Toxno Substance Profile
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Substance Name

Identification Number: CASRN | 52645-53-1

  Substance Attributes

  • Carcinogenic Properties

    Accumulating evidence points to cancer potential. Exercise caution with this substance, explore your exposure routes and consider complete avoidance. See further details under Toxins.

  • Metabolic Interference or Disruption

    Interferes with human metabolism. This can be a very serious thing. Some of these interference mechanics are well established. However, often long term effects and health consequences remain largely unknown. Additionally an emerging area of concern and one that is not currently studied, is the combined synergistic effects these metabolically disrupting chemicals have on human health.

    Metabolic interference happens when the substance produces highly reactive and often damaging intermediates during detoxification or when the substance binds to specific enzymes, important structural groups on molecules, receptors and membranes or targets DNA or mimics key nutrients.

  • Exposure Produces Health Symptoms

    Symptoms maybe short term or long term depending on the exposure duration and intensity and effects areas like Cardiovascular, Gastrointestinal, Cognition, Fatigue. A substance with this attribute may cause an allergic skin reaction, serious eye irritation, allergy or asthma symptoms or breathing difficulties if inhaled.

  • Toxic to Bees

    Bees pollinate plants. No pollination no plants. No plants no food. We go hungry or starve.

  • Has known Side Effects

    This is often the result of long or short term medication use. The same medication can have a range of side effects ranging from none at all to totally debilitating symptoms within different individuals. Reasons for this include individual genetics, individual detoxification capacity, nutrition status, duration of use and total number of medications being taken.

    It becomes very difficult to establish clear causes of symptoms when multiple medications are being taken at once.

    See SIDE EFFECTS LINKOUT at end of this profile.

These attributes are ONLY based on peer-reviewed evidence. See link to Data Sources below. Everyone benefits from knowing this stuff. Please Share.

  • CATEGORIES: Medication or Drug | Pesticide | Household Toxin | Synthetic Toxin | PESTICIDE active ingredient | organic | insecticide | acaricide | Pesticide or Plant Growth Regulator Approved in Australia | Pesticide approved in USA (California) | Highly Toxic and Dangerous to bees. Currently used in USA | Australia as a pesticide | A Hazardous Substance that may be found in the Australian Workplace | Medication Approved in Australian (on the PBS) | Medication Approved in USA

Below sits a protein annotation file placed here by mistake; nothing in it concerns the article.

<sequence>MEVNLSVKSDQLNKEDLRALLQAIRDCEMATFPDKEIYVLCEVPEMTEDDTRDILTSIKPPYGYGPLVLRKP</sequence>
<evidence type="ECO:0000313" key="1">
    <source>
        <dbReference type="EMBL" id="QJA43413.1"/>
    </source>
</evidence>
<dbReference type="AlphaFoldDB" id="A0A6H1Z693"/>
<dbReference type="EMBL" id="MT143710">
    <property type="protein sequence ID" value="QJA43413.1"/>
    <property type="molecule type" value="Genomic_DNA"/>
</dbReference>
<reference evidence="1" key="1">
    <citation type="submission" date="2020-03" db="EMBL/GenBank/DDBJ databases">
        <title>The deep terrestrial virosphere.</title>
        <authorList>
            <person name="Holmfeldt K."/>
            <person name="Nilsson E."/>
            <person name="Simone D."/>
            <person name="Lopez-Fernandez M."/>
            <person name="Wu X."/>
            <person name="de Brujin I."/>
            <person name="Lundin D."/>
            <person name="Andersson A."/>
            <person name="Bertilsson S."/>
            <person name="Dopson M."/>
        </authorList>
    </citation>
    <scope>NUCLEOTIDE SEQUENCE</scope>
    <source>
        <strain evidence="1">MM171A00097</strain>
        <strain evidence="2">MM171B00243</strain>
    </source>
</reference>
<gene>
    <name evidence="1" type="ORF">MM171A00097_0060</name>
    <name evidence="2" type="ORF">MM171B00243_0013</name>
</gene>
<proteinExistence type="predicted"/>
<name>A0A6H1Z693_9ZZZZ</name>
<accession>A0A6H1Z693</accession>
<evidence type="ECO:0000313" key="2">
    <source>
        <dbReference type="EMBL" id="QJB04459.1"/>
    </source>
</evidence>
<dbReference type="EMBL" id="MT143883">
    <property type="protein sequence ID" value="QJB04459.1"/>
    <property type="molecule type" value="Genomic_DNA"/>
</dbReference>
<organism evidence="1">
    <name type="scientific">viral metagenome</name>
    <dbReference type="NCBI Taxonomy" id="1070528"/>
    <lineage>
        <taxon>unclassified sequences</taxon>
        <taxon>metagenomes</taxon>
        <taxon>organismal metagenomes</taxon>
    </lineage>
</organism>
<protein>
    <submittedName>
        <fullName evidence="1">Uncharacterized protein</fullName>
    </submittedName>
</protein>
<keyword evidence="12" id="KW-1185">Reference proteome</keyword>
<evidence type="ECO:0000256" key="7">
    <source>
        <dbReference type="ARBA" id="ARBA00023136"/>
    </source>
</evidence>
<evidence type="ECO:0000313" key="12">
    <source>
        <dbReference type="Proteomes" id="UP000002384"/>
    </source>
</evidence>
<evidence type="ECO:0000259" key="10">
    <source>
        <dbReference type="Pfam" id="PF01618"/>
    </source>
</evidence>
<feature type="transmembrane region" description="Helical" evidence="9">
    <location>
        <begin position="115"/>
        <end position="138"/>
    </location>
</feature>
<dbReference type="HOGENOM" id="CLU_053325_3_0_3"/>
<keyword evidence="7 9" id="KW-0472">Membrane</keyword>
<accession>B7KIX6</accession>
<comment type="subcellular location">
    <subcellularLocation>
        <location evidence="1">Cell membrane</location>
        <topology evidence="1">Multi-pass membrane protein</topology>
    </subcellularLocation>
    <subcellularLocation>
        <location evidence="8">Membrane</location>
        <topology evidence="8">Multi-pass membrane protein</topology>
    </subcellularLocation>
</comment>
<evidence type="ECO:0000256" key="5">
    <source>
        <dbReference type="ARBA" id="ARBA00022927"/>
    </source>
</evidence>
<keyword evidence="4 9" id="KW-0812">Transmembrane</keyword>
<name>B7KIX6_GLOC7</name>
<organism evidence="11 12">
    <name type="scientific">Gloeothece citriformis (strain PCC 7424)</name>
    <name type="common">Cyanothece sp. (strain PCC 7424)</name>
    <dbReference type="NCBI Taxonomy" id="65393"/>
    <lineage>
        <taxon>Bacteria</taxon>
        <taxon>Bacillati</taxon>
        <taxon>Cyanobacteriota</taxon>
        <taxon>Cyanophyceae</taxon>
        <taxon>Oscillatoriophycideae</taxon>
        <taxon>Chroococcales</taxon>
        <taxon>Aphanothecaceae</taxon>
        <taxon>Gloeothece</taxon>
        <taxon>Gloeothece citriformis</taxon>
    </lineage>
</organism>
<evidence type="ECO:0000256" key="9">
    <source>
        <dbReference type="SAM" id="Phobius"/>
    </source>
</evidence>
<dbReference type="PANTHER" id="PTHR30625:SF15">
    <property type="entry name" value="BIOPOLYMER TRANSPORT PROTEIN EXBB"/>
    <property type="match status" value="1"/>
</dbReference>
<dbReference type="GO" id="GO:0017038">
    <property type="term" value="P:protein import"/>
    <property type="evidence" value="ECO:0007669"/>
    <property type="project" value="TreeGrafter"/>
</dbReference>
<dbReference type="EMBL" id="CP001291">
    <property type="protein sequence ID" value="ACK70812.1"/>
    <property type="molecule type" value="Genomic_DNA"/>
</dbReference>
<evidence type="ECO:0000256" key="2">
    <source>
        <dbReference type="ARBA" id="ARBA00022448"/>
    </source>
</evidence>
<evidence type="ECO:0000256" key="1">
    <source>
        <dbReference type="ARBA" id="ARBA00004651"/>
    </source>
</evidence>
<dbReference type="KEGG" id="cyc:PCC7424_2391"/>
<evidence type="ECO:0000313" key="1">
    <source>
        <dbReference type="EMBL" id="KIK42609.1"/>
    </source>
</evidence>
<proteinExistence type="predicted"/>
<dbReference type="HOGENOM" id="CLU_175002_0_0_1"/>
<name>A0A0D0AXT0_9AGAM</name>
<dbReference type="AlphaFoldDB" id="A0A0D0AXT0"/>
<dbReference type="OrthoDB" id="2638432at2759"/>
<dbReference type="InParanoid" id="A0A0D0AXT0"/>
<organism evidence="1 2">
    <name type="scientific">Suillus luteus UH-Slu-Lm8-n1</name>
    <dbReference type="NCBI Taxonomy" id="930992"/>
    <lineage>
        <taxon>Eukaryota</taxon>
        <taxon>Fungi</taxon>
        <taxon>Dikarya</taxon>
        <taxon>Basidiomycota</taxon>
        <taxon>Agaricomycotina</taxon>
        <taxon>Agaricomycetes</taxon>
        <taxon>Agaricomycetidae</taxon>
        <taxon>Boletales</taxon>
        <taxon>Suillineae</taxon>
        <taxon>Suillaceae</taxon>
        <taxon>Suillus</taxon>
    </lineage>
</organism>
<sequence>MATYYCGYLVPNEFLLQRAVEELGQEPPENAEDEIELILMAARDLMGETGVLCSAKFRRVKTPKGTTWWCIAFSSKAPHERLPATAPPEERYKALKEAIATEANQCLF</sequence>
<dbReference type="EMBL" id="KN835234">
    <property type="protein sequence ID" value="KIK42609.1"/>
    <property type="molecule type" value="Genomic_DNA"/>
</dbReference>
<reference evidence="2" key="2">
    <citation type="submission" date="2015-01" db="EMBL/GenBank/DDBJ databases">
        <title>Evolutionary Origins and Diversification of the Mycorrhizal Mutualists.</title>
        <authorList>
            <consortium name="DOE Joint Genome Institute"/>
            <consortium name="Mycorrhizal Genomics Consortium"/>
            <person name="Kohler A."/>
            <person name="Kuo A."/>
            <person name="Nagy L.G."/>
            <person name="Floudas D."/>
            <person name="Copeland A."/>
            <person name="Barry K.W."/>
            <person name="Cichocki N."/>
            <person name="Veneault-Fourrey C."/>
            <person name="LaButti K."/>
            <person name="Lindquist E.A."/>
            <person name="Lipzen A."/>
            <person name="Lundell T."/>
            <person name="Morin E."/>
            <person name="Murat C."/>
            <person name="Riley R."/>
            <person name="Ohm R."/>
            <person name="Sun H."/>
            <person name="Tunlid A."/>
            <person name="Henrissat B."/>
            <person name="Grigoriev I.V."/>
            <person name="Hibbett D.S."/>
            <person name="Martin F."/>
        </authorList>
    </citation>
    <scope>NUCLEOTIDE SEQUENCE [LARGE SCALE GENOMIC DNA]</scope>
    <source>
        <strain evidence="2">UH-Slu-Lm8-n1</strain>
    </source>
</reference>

• SUBSTANCE LINEAGE: Organic Compounds | Lipids and Lipid-Like Molecules | Fatty Acyls | Fatty Acid Esters | Pyrethroids
  • SYNONYMS: (3-Phenoxyphenyl)methyl (+-)-cis,trans-3-(2,2-dichloroethenyl)-2,2-dimethylcyclopropanecarboxylate | 3-(2,2-Dichloroethenyl)-2,2-dimethylcyclopropane carboxylic acid | (3-phenoxyphenyl) methyl ester | Acticin | Elimite | Lyclear | Nix
  • DESCRIPTION: Permethrin is only found in individuals that have used or taken this drug. It is a pyrethroid insecticide commonly used in the treatment of lice infestations and scabies. It is a yellow to light orange-brown, low melt-ing solid or viscous liquid.Permethrin acts on the nerve cell membrane to disrupt the sodium channel current by which the polarization of the membrane is regulated. Delayed repolarization and paralysis of the pests are the consequences of this disturbance.
  • COMMENTS: Residues of this pesticide are tested for on Australian Foods | Pesticide approved in Australia Dangerous to bees. DO NOT spray any plants in flower where bees are foraging.

    From Safe Work Australia and the Hazardous Substances Information System (HSIS) in Australia:

    | | A Hazardous Substance that may be found in the Australian Workplace. Check with your employer or health and safety officer. Stay informed and become aware of the dangers that surround you. This chemical is included on the list of recognised hazardous chemicals from the Safe Work Australia - Hazardous Substances Information System (HSIS) that is based on the Globally Harmonised System of Classification and Labelling of Chemicals (GHS)

    Work Health and Safety (WHS) Regulations are the basis for hazardous chemicals regulations in Commonwealth, State and Territory jurisdictions in Australia. Under the model WHS Regulations, manufacturers and importers of substances, mixtures and articles supplied for use in workplaces are required to determine whether they are hazardous to health and safety before supply. The model WHS Regulations mandate that the hazards of a chemical as determined by the Globally Harmonised System of Classification and Labelling of Chemicals (GHS) must be included in safety data sheets and on labels. There are transitional arrangements in place for moving to the GHS-based system.

    The GHS Hazardous Chemical Information List contains chemicals classified by an authoritative source (such as the European Commission or NICNAS) in accordance with the Globally Harmonized System of Classification and Labelling of Chemicals (the GHS). This list contains the vast majority of chemicals currently in HSIS. This list and its detail are regularly updated by Work Safe Australia. The model Work Health and Safety (WHS) Regulations require chemicals to be classified in accordance with the Globally Harmonised System of Classification and Labelling of Chemicals (GHS). However transitional arrangements allow use of classification information in HSIS derived from the Approved Criteria until the 31 December 2016.